Understanding What You Don’t Understand

When students are having trouble, I often suggest that they come to work with me one-on-one so that we can figure out where they are going wrong and fix it. We go through an example of a basic and core problem, such as a simple supply and demand problem in economics. I ask them to explain things to me step-by-step so that I can see at what point the difficulty or mistake occurs. When we get to a point where they don’t know how to answer a question or where they have a misunderstanding, I jump in and explain. Then we do another example—or several more—so that they have a chance to do it themselves. Students usually find where their misunderstanding, or missing understanding, is.

Some students feel upset at being “put on the spot,” and some just avoid coming in to do this. I know that it is important that students don’t think that they are innately stupid and can’t learn. And I worry that highlighting their lack of understanding can undermine students’ confidence. But this method of finding out what students don’t know is generally very effective. Afterwards, they frequently enjoy a major leap in performance and understanding.

One student response, however, undermines the process and raises a red flag: “I understood that” right after saying something that showed not understanding. If you don’t realize that you don’t understand something then you can’t fix it. In my experience, such a response indicates a student who is unlikely to learn and improve either from our interaction or in other settings. Over the years, I have come to repeat things like: “Knowing what you don’t know is the key to learning”; “In economics (research methods, etc.) many problems are hard, and I often don’t understand them at first. It takes work. You need to be comfortable with not understanding things. Not understanding doesn’t mean anything is wrong, just that you need to work at it.”

But these are things that I say primarily in my office with individual students and only rarely to the class as a whole. Even when I speak to the class as a whole, I don’t really offer concrete methods for helping a student who does not recognize what they don’t understand to gain that recognition. I would like to have a more systematic way to help in this process.

Therefore, I read with interest an account of a CUNY project on self-regulated learning, described recently in the Chronicle of Higher Education here . The article describes how in a basic math course at City Tech, “when students make errors, they need to be coached to reflect on exactly where they went wrong…students are required to rework at least two of their incorrect quiz problems…[and] write a sentence or two about the correct strategy.”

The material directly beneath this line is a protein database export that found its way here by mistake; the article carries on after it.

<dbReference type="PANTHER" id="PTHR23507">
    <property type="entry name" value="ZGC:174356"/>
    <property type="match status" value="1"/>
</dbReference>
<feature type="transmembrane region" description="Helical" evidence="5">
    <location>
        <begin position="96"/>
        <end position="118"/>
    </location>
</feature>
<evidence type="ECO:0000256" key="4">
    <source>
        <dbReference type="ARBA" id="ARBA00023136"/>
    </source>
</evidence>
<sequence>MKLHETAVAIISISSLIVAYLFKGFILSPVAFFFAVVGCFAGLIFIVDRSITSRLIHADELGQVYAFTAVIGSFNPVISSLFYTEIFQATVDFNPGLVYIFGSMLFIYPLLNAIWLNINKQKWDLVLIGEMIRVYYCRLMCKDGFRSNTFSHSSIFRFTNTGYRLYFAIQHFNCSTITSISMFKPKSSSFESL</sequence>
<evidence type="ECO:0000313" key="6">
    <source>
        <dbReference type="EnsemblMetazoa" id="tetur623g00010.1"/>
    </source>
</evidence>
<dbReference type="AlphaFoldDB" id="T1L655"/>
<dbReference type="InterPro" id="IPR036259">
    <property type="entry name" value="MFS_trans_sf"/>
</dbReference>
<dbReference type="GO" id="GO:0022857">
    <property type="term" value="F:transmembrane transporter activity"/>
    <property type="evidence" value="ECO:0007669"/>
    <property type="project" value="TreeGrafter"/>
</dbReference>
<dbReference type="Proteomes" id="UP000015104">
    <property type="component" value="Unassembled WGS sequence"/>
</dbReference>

What do other instructors think? How do you respond to students who don’t recognize when they don’t know or understand something?

About Dahlia Remler

SPA Faculty
This entry was posted in Analytical Skills, Students' Skills and Abilities, Students' Thinking. Bookmark the permalink.

3 Responses to Understanding What You Don’t Understand

  1. Gregorio says:

    A break through moment for me as a student – and one I share with other students I’ve worked with – was when I realized it was OKAY to not understand something on the first go around. Having read mainly for leisure my entire life, I’d become accustomed to understanding whats on the page. No one ever told me that it was normal to not understand a complex academic article or model on the first read through. I felt dense and frustrated every time I had to re-read something, piecing it together and talking myself through it. Spare your students the heartache, tell them it is OKAY to get it on the 2nd, 3rd, or even 4th go around! And that in fact they have to read it as many times to really get it.

  2. Dr. Sanford Aranoff says:

    Instead of focusing on what I do not understand, I focus on what students think, and try to build from there stressing basic principles and logic. See “Teaching and Helping Students Think and Do Better” on amazon.

  3. Annette Gourgey says:

    I teach statistics, which most students find intimidating. I usually say something early in the semester about how mistakes are a normal and necessary part of learning as we try to figure things out. I expect them to make mistakes while they’re learning and they will not get penalized for them; the important thing is to learn how to correct their mistakes. And they will see me make mistakes on the board from time to time. Seeing me make mistakes and correct them with good humor often loosens up their anxiety about their own mistakes.

    Students’ not knowing when they don’t know is a big issue in self-directed learning. I think sometimes they only realize that when confronted by their mistakes. Another possibility is that they knew they didn’t understand, but are embarrassed and trying to save face. In that case, making it safer to make mistakes might be helpful.

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